Amazon Pushes Into Department Stores, While Facebook Toys With Cartoon Avatars

Some news is bigger than other news. In this case of dueling tech titans, we’ll let you decide who takes precedence. On Thursday, e-commerce giant Amazon announced plans to open several large department stores across the U.S., effectively doubling down…

Jennifer
Image Credit: Getty Images, Sundry Photography.
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Some news is bigger than other news. In this case of dueling tech titans, we’ll let you decide who takes precedence.

On Thursday, e-commerce giant Amazon announced plans to open several large department stores across the U.S., effectively doubling down on physical retail. Facebook, meanwhile, is focused on the virtual realm, unveiling video meetings that allow users to communicate via a cartoon avatar.

From the New Grocer to the New Macy’s

At the dawn of the century, department stores represented about 10% of U.S. retail sales (excluding cars, gas, and restaurants). But after two decades of emerging discount retailers, fast-fashion brands, and e-commerce merchants, department stores now account for less than 1% of retail sales, according to consulting firm Customer Growth Partners. Amazon’s plans for the space, nevertheless, are about expanding its retail foothold:

  • Sales at Amazon’s existing physical stores (including Whole Foods Markets, Fresh grocery stores, 22 convenience stores, and 24 book stores) rebounded 11% during Q2 after falling 5% last year as customers shifted to online shopping during the pandemic.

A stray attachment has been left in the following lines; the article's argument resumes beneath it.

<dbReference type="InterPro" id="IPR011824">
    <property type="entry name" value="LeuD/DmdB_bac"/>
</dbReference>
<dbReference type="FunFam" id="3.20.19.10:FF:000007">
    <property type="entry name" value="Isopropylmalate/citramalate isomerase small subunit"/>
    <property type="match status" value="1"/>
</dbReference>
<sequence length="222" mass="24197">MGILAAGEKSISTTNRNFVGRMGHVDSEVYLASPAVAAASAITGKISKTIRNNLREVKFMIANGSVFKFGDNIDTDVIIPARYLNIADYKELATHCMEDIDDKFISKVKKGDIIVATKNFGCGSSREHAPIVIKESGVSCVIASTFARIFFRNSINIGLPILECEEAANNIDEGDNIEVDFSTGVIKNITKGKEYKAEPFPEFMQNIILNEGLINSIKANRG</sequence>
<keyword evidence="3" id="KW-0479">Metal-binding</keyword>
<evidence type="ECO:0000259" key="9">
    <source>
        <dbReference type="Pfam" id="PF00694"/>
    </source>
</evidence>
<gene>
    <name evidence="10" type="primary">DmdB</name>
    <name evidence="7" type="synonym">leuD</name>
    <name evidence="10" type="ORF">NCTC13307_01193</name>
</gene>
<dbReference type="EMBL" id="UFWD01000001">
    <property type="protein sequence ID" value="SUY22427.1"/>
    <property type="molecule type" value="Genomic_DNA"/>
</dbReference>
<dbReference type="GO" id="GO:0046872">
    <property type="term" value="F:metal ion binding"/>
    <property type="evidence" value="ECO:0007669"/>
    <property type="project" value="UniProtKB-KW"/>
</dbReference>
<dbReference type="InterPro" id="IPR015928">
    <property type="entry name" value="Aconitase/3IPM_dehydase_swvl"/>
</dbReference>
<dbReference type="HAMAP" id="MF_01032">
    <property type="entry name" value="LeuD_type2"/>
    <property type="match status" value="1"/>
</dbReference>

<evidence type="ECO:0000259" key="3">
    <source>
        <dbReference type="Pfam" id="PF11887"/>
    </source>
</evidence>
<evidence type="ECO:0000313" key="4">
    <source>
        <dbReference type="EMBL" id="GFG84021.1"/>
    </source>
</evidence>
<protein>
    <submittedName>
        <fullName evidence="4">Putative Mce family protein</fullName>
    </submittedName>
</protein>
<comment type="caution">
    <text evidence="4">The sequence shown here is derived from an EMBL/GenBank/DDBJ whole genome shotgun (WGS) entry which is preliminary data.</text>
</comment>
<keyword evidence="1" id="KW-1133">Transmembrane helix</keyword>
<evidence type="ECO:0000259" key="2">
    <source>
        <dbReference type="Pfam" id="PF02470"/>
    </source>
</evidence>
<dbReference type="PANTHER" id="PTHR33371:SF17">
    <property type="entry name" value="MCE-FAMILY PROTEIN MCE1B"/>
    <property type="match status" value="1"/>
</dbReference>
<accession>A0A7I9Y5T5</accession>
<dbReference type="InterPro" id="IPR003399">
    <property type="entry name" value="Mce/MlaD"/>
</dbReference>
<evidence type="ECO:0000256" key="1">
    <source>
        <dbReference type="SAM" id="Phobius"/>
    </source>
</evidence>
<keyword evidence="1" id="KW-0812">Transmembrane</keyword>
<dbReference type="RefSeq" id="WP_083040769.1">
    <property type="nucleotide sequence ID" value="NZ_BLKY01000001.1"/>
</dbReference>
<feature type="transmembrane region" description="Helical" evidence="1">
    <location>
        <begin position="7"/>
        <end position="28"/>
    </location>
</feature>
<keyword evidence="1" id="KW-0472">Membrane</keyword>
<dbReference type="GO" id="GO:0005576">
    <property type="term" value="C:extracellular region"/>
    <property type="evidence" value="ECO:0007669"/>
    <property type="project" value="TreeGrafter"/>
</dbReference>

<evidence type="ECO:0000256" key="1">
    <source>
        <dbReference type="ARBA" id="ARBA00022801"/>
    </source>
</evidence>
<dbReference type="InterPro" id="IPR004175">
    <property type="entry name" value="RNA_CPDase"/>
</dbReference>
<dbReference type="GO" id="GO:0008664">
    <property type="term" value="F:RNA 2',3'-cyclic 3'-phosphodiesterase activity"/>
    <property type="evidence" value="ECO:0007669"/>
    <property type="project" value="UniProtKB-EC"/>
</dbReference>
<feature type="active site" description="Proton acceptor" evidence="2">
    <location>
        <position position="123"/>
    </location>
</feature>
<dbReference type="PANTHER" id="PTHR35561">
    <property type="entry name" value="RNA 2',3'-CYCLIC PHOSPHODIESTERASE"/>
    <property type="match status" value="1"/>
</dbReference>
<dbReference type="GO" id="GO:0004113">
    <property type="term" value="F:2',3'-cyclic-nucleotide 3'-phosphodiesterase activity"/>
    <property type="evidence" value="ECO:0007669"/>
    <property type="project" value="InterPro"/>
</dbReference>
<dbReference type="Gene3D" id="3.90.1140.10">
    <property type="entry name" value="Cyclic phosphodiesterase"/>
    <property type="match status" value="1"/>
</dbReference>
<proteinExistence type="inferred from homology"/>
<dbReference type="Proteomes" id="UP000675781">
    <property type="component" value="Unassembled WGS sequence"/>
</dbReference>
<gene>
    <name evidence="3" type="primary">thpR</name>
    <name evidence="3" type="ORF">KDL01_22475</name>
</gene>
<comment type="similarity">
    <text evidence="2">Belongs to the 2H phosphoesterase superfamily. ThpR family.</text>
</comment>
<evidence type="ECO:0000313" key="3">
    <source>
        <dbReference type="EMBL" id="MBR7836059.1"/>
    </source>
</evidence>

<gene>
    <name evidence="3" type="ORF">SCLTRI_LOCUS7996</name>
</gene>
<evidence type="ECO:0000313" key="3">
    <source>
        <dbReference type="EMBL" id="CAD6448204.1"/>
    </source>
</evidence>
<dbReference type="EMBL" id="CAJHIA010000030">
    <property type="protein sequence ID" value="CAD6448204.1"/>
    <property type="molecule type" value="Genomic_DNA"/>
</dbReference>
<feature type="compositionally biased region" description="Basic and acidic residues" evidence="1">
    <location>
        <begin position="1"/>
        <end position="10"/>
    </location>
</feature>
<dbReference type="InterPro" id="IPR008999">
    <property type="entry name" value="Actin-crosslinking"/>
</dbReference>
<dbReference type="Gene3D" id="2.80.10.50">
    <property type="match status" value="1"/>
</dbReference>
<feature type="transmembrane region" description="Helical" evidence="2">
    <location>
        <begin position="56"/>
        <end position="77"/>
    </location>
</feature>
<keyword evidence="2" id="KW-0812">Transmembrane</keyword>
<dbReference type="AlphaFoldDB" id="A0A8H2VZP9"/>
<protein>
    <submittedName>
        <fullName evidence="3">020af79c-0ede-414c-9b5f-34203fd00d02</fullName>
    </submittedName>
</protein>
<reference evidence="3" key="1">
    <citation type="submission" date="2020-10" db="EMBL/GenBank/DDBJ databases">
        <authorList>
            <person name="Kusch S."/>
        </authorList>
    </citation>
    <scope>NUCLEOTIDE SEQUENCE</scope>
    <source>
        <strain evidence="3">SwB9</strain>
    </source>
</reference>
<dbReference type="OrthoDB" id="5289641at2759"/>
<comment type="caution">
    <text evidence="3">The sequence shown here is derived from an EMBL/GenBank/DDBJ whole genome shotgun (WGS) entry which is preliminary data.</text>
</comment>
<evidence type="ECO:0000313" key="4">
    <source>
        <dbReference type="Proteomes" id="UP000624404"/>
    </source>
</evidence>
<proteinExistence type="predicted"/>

• Expanding Amazon’s private label goods, including clothes, furniture, batteries, and electronic devices into physical retail could assuage investors concerned over waning ecommerce demand as the pandemic winds down.

Amazon’s shares have fallen 14% since July — erasing $253 billion in shareholder value — as investors ponder the post-pandemic retail environment.

No Bricks, No Mortar: Unlike Amazon, Facebook spent Thursday branching out deeper in the digital domain. The company debuted virtual reality app Horizon Workrooms, which allows users of its $299 Oculus Quest 2 headsets to meet in a “virtual conference room,” while donning customizable, cartoon-like avatars (see for yourself here). Facebook’s PR blitz — which critics noted came the same day the firm was hit with a renewed antitrust lawsuit by the FTC — highlighted some neat features like writing on a whiteboard and sharing computer screens.

Wait It Out: Facebook’s history with socializing in VR warrants caution: Oculus Rooms and Facebook Spaces, launched in 2016 and 2017, both closed up shop in 2019.

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